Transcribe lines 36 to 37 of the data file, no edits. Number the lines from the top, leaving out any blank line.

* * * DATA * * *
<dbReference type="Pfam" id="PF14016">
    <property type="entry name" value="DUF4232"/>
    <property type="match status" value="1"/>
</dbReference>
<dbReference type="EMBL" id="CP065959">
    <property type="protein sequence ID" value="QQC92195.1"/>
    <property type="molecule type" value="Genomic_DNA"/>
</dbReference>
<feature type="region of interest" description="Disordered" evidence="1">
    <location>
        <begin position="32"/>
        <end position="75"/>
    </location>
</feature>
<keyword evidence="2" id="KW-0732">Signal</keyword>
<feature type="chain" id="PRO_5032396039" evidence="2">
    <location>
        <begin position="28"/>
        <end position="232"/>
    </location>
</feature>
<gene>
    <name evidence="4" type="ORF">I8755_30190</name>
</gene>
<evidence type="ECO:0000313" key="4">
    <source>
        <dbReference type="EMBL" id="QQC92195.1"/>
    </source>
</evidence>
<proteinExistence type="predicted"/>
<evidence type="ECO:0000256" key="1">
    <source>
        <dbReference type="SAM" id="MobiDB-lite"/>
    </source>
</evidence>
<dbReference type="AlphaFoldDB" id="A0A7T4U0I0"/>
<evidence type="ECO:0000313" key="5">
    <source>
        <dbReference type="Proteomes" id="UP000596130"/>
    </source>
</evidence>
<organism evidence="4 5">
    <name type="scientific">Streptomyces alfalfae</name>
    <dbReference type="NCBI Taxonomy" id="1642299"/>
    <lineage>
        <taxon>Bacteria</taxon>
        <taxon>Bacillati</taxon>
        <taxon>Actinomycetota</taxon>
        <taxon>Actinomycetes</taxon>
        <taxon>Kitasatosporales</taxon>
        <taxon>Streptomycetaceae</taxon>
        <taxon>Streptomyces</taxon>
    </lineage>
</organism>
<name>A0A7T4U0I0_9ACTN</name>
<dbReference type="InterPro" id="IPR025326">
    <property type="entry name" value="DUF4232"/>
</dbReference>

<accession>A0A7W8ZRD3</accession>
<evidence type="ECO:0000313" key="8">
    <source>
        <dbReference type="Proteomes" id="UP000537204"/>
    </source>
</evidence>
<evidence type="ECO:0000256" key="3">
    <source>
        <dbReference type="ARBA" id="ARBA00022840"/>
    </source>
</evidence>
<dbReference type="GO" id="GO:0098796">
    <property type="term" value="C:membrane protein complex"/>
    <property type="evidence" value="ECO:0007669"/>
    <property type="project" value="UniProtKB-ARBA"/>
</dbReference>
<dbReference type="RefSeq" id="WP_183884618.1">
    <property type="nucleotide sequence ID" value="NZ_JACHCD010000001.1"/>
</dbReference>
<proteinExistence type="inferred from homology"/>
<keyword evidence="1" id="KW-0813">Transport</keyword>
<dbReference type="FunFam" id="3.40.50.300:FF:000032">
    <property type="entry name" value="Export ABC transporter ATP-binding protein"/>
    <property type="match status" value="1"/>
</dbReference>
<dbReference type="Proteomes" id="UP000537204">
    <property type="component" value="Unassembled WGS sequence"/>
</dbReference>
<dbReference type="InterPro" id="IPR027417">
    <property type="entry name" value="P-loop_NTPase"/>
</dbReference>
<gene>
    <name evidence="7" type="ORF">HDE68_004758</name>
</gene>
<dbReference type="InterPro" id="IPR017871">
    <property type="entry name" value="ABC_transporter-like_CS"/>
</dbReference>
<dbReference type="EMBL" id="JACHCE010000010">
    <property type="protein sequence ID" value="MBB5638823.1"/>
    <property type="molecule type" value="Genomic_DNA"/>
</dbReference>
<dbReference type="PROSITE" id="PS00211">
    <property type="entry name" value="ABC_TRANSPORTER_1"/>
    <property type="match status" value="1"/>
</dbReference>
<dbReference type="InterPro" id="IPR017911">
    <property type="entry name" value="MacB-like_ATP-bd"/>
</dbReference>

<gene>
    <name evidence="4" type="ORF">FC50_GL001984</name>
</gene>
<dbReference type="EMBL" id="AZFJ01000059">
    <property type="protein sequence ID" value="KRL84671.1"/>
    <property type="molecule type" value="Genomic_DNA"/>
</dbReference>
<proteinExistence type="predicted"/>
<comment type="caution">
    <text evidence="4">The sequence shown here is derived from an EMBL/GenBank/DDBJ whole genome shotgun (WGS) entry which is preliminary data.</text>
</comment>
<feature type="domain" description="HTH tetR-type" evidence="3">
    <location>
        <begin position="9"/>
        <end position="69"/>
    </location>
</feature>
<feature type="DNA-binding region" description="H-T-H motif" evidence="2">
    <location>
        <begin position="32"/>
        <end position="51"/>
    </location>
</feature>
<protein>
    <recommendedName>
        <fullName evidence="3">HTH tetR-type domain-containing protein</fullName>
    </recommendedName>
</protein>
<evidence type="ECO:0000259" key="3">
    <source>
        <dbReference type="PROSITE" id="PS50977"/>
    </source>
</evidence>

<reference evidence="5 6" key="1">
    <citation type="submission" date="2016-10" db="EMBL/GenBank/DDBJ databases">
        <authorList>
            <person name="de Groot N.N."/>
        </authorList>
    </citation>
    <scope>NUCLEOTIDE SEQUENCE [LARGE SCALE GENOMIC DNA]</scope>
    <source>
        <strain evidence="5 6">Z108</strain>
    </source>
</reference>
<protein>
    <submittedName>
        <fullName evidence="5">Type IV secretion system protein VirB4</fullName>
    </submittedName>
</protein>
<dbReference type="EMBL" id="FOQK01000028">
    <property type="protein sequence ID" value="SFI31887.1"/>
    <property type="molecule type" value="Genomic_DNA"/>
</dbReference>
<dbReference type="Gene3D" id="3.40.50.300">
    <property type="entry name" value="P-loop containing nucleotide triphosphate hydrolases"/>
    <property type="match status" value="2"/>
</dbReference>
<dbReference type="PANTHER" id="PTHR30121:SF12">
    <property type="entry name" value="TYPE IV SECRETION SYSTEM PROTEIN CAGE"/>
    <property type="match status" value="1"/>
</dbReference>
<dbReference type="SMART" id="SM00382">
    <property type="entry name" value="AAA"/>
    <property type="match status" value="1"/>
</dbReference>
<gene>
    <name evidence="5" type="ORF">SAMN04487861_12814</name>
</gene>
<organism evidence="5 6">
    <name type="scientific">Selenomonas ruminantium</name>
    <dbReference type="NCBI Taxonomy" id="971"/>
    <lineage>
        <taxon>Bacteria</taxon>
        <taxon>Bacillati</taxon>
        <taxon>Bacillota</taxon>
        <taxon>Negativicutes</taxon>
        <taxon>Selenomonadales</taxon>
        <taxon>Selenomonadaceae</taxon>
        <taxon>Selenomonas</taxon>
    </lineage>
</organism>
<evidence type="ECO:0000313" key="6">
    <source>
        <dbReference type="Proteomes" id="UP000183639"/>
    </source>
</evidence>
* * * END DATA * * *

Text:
<dbReference type="AlphaFoldDB" id="A0A7T4U0I0"/>
<evidence type="ECO:0000313" key="5">